We spent three days in the Pantanal at Pousada Piuval. Our guides liked this 7,000 hectare ranch as it is home to the most jaguars at this time of year (which isn’t many) compared to the jaguar preserve that is not accessible at the end of the rainy season. Anyway, that didn’t stop us from looking for them. We took sunrise and sunset drives every day. Most of the time we drove the few roads on the ranch, occasionally we tried a few fields that were still to wet, and we also went to the park.
While we didn’t spot the elusive jaguar, we did see very fresh tracks of a family of four. With jaguars around, it made it a little difficult to see other wildlife, but Alex, our guide was quite good at spotting a variety animals including rabbits, crab eating fox, monkeys, deer, field crabs, snakes, caimans, tegus, capybaras, peccary, agouti, anteaters and countless birds.
I wasn’t familiar with many of the animals of the Pantanal, so I didn’t even know how to look for them in their habitat. I also learned a few interesting tidbits I would have never known. Who knew crabs lived in fields? Of course, that mostly happens when the high water recedes after the end of the rainy season. But of course, I would have never guessed foxes ate crabs either.
Caimans are the only reptiles that stay with their young. Caimans are very docile relative to alligators and crocodiles. We were able to get very close to them. I was told the only time they might attack is when protecting their young. We saw a mama with her babies, and in hindsight probably encroached upon her a little too much.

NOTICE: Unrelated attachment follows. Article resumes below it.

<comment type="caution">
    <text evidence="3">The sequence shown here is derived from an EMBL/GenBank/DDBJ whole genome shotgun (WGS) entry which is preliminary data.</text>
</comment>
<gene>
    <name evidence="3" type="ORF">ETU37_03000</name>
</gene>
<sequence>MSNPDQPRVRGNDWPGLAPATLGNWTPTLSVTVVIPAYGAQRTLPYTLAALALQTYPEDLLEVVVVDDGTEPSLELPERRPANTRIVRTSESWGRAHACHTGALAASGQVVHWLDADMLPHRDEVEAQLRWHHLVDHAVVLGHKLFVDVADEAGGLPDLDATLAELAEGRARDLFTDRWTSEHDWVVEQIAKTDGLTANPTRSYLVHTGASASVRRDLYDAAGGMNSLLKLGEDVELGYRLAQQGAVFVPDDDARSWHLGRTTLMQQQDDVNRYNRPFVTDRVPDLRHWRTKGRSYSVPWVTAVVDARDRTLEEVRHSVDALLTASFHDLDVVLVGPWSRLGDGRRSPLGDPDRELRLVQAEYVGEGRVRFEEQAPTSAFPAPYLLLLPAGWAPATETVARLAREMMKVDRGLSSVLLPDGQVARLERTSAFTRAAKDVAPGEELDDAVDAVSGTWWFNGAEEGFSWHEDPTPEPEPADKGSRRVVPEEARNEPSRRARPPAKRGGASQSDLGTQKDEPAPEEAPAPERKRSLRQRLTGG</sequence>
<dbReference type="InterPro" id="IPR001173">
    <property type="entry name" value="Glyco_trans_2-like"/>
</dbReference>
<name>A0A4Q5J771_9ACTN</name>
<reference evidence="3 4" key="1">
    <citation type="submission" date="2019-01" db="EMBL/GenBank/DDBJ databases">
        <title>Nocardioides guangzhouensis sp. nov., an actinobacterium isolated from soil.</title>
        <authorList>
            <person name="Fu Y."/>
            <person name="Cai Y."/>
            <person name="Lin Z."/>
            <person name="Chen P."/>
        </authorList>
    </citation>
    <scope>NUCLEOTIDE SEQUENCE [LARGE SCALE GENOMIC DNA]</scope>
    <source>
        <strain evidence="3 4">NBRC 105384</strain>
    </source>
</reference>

Capybaras are the largest rodent in the world. Agoutis, that looked like a small rat, were too fast to photograph. I’d never heard of a peccary. It is basically a wild pig. The red brocket deer were tiny. The first time Alex spotted the deer at night, I couldn’t see it through the telescope, as I was looking for a large deer like I see in Texas or Colorado. This deer was like the Dik Dik, a small antelope, in Africa.
Our best experience was an anteater. The first two anteaters we saw were far away, and we wouldn’t have even noticed them if Alex hadn’t spotted them moving in the distance one morning. The third anteater, however, we spotted in the night on the side of the road. We stopped the jeep by the anteater which crossed the road and sniffed around a bunch of bushes. As we shined the light on it, the anteater tumbled down a small hill and to our amazement started lumbering toward us.
Obviously, the anteater couldn’t see well, but I thought it would have at least smelled us given its sense of smell is 40 times more sensitive than humans. It must have had a cold as it got to within a foot or two of us before it turned right and rooted through the nearby bush without sensing any danger. We darted to the other side of the bush when the grey and black giant anteater with a very hairy tail, literally turned directly toward our feet. It nearly touched us before it realized something was wrong, and it loped across the street. The experience was so exhilarating. Little did we know that had it decided to sniff our feet, we could have lost a toe while it dug with its sharp claw.
We spotted three types of monkeys; the Brown Capuchin Monkey, the Howler Monkey, and the Callitrhix Pantanal Monkey.
The birds in the Pantanal were prolific. We spotted various hawks, macaws, parakeets, toucans, storks, kingfishers, herons and more.
Other Post About Brazil That You Might Like
- Traveling Tips for the Pantanal
- Chapada dos Guimaraes National Park and Bom Jardim
- Hiking and Horseback Riding in the Pantanal
- Piranha Fishing in the Pantanal
- 36 Hours in São Paulo
Check out the photographic note cards and key chains at my shop. Each card has a travel story associated with it. 20% of proceeds are donated to charity.